Jesus wants us to know that as he leaves us in his hour, he hands us back to God. He hands us back because Jesus loves us, and in this petition we hear Jesus holding God accountable to the promises that God has made to us. Jesus assures us that our life together rests in and depends on God’s care. Discord within the community will take place, yet the assurance is that God’s protection (and the concord found within it) is always available to us by following Jesus’ teaching to love one another. Ultimately, this farewell prayer is not a mere goodbye to the community; this prayer leaves us with peace. 

Discussion Questions

  • Do you think the petition for the community’s protection is a suitable farewell prayer? Would you have asked for something different?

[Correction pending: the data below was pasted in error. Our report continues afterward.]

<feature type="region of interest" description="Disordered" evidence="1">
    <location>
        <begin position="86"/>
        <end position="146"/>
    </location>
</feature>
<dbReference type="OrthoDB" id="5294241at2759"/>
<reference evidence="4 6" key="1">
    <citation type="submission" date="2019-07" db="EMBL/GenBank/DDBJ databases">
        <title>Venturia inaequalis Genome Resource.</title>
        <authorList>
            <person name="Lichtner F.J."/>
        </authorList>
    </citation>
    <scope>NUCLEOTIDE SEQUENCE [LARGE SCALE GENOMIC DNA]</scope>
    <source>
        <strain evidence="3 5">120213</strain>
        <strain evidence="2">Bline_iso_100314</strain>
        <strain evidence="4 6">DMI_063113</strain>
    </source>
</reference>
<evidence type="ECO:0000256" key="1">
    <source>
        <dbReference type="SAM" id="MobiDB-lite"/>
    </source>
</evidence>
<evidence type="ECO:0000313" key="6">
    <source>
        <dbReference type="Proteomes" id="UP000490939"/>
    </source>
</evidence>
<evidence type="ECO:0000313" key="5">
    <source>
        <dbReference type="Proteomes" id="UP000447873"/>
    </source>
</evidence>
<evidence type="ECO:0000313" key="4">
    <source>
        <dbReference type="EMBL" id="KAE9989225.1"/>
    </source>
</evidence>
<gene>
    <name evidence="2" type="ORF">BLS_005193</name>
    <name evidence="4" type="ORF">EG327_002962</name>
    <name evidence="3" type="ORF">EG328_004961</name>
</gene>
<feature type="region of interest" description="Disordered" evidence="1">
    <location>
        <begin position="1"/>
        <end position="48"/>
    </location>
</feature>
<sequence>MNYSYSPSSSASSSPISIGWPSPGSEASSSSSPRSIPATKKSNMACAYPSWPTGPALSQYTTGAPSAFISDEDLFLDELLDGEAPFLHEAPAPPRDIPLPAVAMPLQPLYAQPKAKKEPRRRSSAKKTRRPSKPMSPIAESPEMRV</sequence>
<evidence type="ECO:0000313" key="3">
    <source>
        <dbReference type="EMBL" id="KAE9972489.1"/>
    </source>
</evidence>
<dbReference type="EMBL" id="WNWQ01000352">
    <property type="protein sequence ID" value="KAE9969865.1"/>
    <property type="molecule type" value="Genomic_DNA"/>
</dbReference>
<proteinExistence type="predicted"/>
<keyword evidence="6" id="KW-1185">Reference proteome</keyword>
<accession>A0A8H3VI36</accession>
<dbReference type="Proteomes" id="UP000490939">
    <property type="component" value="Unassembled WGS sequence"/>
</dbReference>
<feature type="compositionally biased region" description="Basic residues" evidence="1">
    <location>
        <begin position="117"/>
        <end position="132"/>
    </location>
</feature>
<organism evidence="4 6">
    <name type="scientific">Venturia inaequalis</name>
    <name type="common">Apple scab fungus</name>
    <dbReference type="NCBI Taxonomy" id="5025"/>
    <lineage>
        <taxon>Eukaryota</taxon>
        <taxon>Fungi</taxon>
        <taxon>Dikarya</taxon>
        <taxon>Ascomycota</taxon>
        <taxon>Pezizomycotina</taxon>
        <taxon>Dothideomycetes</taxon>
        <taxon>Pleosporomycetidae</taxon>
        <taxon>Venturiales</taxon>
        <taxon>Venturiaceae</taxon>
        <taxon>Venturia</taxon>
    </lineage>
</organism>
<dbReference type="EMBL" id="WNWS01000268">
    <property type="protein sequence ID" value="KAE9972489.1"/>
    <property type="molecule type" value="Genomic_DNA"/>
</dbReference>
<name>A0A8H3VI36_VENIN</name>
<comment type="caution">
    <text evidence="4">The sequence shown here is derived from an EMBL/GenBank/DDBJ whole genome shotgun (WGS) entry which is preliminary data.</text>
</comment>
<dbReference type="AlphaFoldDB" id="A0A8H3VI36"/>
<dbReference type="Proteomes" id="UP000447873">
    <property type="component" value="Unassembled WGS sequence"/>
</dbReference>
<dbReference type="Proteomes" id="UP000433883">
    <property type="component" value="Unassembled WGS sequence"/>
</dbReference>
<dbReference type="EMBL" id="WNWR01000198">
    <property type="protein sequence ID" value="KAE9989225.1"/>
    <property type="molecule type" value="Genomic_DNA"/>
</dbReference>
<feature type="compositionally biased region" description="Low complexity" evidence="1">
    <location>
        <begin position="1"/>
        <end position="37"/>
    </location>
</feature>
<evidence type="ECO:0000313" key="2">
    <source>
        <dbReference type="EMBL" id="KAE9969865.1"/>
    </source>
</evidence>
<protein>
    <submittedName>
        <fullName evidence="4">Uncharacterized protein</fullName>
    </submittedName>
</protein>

• With Jesus’ ascension being an aspect of his hour, how might it be that God is glorified by Jesus handing over his mission to his followers?   

Activity Suggestions

This is the Sunday after the Ascension of Jesus, yet before the gift of the Holy Spirit at Pentecost. So our activity is attempting to keep a balloon in the air without it touching anything but our bodies. You can only tap the balloon, not hold onto it. No one can tap the balloon twice in a row. Depending on the space and the number of people, you may consider having additional balloons at play, or consider having a rule that everyone must touch the balloon before anyone can tap it a second time, or consider whether a one-on-one competition is suitable.

Closing Prayer

Loving God, you are the everlasting protection of those who listen to Jesus. Guide us in our ongoing mission of continuing his work: bearing witness to you through our embodiment of love, compassion, and dignity for every person. Amen.